In this category are the applications that can edit text in a flat ASCII format, provide some syntax highlighting, and handle the basic concepts around a project. Therefore, word processors and text edit need not apply.
TextMate is the current gem of development on OS X. With a very feature-rich macro/scripting system, TextMate has quickly become a favorite of many developers. For Java development, it is capable of compiling individual Java files as well as kicking off Ant build scripts. TextMate includes many pre-installed "bundles" that allow you to display the Java API, expand conditional statements, wrap selections with try/catch blocks, inject logging statements, and a whole host of other features with either a key command or tab trigger. In addition, the developer community around TextMate is very rich, and there are many free bundles to further expand on the included Java bundle.
Unfortunately, TextMate does have some rather annoying issues that can make it frustrating to use. One of the most obvious issues is its poor undo support. If you type a line of code and then press the Undo key command, the entire line is not removed as one would expect. TextMate will instead remove just the last character typed. This makes Undo equal to just pressing the Backspace key. Fortunately, this behavior does not carry over to macro expansion or code injection, but for everyday work it can be quite frustrating.
Another major issue is its poor support for large files and large sets of files. Opening up a very large text file (such as a server log file) in TextMate has a high risk of crashing the application. Likewise, using the excellent built-in regular expression search on a large number of files will have a similar result.
Coming in at €39, TextMate is tied as the second most expensive "text editor" in the list. TextMate is a native application for OS X and therefore runs very quickly on both of the test machines. If you enjoy emacs, then it is a fair bet you will enjoy the macro system in TextMate.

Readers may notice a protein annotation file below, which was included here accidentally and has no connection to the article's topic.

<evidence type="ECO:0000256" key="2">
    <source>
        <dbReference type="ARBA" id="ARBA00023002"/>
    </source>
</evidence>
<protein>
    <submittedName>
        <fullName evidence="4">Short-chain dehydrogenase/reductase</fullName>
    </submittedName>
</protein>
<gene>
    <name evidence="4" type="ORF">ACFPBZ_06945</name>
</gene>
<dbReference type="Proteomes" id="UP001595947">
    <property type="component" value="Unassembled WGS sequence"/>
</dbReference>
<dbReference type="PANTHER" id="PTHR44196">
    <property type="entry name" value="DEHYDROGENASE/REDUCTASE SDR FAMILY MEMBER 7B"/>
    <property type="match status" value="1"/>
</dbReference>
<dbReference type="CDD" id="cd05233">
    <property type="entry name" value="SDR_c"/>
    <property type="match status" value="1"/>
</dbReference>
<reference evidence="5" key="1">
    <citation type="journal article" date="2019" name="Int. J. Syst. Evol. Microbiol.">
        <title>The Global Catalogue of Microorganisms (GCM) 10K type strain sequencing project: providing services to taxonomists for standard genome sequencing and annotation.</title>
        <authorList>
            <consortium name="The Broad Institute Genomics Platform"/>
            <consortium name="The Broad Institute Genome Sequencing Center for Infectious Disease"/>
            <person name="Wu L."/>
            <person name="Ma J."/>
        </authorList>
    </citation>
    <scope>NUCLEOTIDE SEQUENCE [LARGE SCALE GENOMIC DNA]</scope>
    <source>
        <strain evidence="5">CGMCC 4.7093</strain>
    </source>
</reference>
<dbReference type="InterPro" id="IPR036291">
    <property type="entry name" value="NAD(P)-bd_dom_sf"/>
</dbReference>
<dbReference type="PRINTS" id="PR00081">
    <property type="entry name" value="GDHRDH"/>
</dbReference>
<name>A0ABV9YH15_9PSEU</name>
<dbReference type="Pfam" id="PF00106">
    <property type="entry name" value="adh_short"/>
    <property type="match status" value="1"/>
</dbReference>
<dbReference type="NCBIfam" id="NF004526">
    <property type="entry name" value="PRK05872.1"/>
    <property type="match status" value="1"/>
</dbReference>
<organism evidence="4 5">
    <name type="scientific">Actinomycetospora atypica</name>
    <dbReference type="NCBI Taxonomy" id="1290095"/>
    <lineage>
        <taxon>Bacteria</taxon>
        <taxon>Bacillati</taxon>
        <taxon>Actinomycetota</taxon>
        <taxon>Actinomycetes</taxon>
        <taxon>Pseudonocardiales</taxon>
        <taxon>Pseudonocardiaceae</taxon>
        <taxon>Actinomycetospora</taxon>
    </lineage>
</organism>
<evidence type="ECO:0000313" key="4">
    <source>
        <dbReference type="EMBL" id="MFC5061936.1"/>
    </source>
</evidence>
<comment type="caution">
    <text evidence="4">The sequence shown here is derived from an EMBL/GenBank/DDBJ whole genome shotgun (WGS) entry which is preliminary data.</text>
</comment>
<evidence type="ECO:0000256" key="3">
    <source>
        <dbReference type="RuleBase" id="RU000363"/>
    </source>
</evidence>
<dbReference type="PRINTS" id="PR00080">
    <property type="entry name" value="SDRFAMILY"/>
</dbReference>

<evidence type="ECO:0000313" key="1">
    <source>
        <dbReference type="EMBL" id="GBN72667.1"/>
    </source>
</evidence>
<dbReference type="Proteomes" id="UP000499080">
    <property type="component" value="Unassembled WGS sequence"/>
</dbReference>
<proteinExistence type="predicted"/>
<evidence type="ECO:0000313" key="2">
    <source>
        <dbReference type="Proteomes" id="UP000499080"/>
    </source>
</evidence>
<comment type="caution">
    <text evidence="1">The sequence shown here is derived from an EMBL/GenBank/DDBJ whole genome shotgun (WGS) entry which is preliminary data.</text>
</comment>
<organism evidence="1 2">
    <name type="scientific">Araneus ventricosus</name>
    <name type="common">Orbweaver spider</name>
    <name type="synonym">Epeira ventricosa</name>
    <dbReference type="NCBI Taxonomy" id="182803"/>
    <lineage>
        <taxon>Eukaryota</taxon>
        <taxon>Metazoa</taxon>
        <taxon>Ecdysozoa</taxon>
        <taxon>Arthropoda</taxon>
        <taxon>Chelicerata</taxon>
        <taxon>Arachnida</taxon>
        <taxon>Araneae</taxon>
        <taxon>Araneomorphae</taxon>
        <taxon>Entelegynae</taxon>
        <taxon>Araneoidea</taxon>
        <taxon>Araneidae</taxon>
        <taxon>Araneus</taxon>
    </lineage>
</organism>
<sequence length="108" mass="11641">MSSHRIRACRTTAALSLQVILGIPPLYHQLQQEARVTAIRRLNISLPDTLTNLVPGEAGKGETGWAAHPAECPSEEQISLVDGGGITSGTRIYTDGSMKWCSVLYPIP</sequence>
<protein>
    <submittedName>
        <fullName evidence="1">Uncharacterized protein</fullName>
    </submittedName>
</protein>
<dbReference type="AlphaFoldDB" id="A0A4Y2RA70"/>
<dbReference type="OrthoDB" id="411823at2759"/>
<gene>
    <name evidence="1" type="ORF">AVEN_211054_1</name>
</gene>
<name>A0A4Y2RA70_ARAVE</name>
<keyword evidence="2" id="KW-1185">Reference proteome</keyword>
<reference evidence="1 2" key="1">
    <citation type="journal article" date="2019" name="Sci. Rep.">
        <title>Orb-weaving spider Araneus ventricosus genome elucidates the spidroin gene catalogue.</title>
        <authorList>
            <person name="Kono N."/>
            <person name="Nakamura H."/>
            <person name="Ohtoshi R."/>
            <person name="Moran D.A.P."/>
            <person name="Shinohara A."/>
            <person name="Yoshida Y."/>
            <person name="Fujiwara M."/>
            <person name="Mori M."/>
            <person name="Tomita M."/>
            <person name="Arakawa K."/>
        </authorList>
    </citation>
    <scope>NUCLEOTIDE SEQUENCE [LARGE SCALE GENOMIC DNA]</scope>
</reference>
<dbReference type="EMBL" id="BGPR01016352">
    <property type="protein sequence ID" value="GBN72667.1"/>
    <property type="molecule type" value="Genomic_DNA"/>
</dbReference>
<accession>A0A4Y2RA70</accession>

Bare Bones has been around for a very long time. For the longest time, they produced the best text editor available for the Macintosh and had virtually no competitors. Given that, both TextWrangler (their free offering) and BBEdit (the very much not free offering) are extremely mature products. They both offer a high level of customization, a deep set of plug-ins for multiple languages, and high scriptability.
Unfortunately, there are a few negatives. First is the price of BBEdit. At $125, it is the most expensive of the text editors listed in this review. Unless you can find a specific feature in BBEdit that cannot be accomplished in either TextWrangler or in one of the other editors reviewed, it is very hard to justify that price.
The second issue that both BBEdit and TextWrangler suffer from is that they feel dated. The UI has not been kept up to date with OS X, and they are starting to feel more and more like an OS 9 application that needs to be put out to pasture. While some may scoff at the idea that a text editor should look pretty and current, it is a factor when that application is being used all day and sticks out rather badly compared to the rest of the operating system.
Other than those negatives, both of these applications are a strong offering. They are native applications, so are very quick even on the ancient Powerbook. Neither application tries to get in your way while you are coding but they will also not offer much assistance to your Java development.
While SubEthaEdit technically falls into this category, it has some fairly large deficiencies when it comes to Java development when compared against the former two editors. While in the latest release it does have the ability to kick off a build in XCode, it does not have any way to build a Java ant file. In addition, while it does have scripting support similar to XCode, it lacks any formal macro language.
Having said that, it is a fantastic collaboration tool. If you are on a team and either working on the same piece of code or doing a code review, then SubEthaEdit is hard to beat. With the ability to share a document (now securely with the latest version) either on a local network or over the Internet, the collaboration abilities of this editor are simply unmatched.
SubEthaEdit is a native application for OS X and runs very quickly on both machines used in this review. Like the other editors in this category, it does not get in your way while coding but will also do very little to assist your Java-specific needs. SubEthaEdit is also priced at €39.